Adolphe Rome


Quick Info

Born
12 July 1889
Stavelot, Belgium
Died
9 April 1971
Korbeek-Lo, Belgium

Summary
Adolphe Rome was a classical philologist who worked on the history of ancient Greek mathematics and astronomy, particularly the work of Archimedes, Ptolemy, Heron and especially Pappus and Theon of Alexandria.

Biography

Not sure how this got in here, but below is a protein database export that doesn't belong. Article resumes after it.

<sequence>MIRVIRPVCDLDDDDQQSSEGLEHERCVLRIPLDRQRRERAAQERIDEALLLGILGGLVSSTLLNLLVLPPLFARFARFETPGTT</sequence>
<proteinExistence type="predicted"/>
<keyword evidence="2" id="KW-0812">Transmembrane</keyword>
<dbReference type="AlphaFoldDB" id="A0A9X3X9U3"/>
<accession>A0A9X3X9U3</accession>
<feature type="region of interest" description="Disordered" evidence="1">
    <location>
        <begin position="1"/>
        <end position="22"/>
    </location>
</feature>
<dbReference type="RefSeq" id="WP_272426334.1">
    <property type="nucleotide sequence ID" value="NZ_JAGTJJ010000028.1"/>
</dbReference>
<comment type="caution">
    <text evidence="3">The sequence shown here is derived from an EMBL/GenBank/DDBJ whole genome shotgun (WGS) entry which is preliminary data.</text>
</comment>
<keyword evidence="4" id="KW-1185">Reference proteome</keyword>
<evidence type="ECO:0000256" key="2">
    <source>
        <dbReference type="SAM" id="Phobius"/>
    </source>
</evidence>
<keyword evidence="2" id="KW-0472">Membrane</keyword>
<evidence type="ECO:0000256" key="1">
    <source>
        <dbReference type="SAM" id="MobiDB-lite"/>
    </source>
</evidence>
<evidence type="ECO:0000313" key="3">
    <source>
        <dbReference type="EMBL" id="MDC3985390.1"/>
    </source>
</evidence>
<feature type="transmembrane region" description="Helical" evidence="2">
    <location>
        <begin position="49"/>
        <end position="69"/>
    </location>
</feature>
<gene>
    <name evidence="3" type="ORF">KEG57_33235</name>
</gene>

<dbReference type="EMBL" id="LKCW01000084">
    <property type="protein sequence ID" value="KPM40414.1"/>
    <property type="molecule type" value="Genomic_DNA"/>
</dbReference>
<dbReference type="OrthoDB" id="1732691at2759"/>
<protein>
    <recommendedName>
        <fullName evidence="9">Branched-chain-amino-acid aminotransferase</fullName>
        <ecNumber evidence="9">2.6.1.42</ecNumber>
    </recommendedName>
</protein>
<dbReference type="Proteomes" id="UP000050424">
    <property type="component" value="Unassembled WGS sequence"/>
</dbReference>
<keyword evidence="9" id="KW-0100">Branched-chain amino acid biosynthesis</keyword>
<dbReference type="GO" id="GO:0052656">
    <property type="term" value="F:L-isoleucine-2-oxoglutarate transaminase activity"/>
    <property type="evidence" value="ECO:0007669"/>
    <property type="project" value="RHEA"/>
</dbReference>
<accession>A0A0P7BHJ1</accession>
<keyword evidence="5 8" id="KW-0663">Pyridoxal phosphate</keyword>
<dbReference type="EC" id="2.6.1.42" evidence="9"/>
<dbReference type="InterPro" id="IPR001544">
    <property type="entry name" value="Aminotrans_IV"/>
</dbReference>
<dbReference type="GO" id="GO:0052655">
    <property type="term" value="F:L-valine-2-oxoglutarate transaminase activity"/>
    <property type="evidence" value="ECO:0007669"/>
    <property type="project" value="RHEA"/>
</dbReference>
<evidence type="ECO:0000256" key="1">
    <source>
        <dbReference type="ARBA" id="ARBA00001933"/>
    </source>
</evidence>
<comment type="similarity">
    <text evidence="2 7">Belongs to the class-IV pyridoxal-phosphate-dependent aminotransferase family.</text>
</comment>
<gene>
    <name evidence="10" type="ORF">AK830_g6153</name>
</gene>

Adolphe Rome was the son of Eugène Rome (1860-1938) and Marie Pauly (1854-1937). Marie Pauly's father had been a cabinetmaker and president of the Saint-Joseph Guild. He was also a musician who played the organ of the church of Saint-Sébastien for 35 years. When Adolphe was born, his father Eugène Rome was a professor at the Saint-Remacle Institute in Stavelot. Eugène, however, was awarded a doctorate in classical philology and was appointed as a professor at the Royal Athenaeum of Mechelen, where he taught for a long time Latin, Greek, French and Rhetoric. The Rome family was financially wealthy and very talented academically; they were devout Roman Catholics. There were five children in the family, three boys and two girls. Adolphe was the oldest of the three boys having younger brothers Remacle Rome (1893-1974) and Paul Rome (1896-1989). Remacle became a monk at Maredsous Abbey, a Benedictine monastery near Namur in Belgium and professor of palaeontology at the University of Louvain. [Let us note here that Louvain is the French name and Leuven the Dutch for the same city; we shall use Louvain since most of references are in French.] Paul became an architect designing churches, abbeys, homes and other buildings. Of Adolphe's two sisters, Marie-Benoit Rome and Marie-José Rome, the first became a Benedictine nun and the second studied medicine and became a doctor (extremely unusual for a girl at the beginning of the 20th century).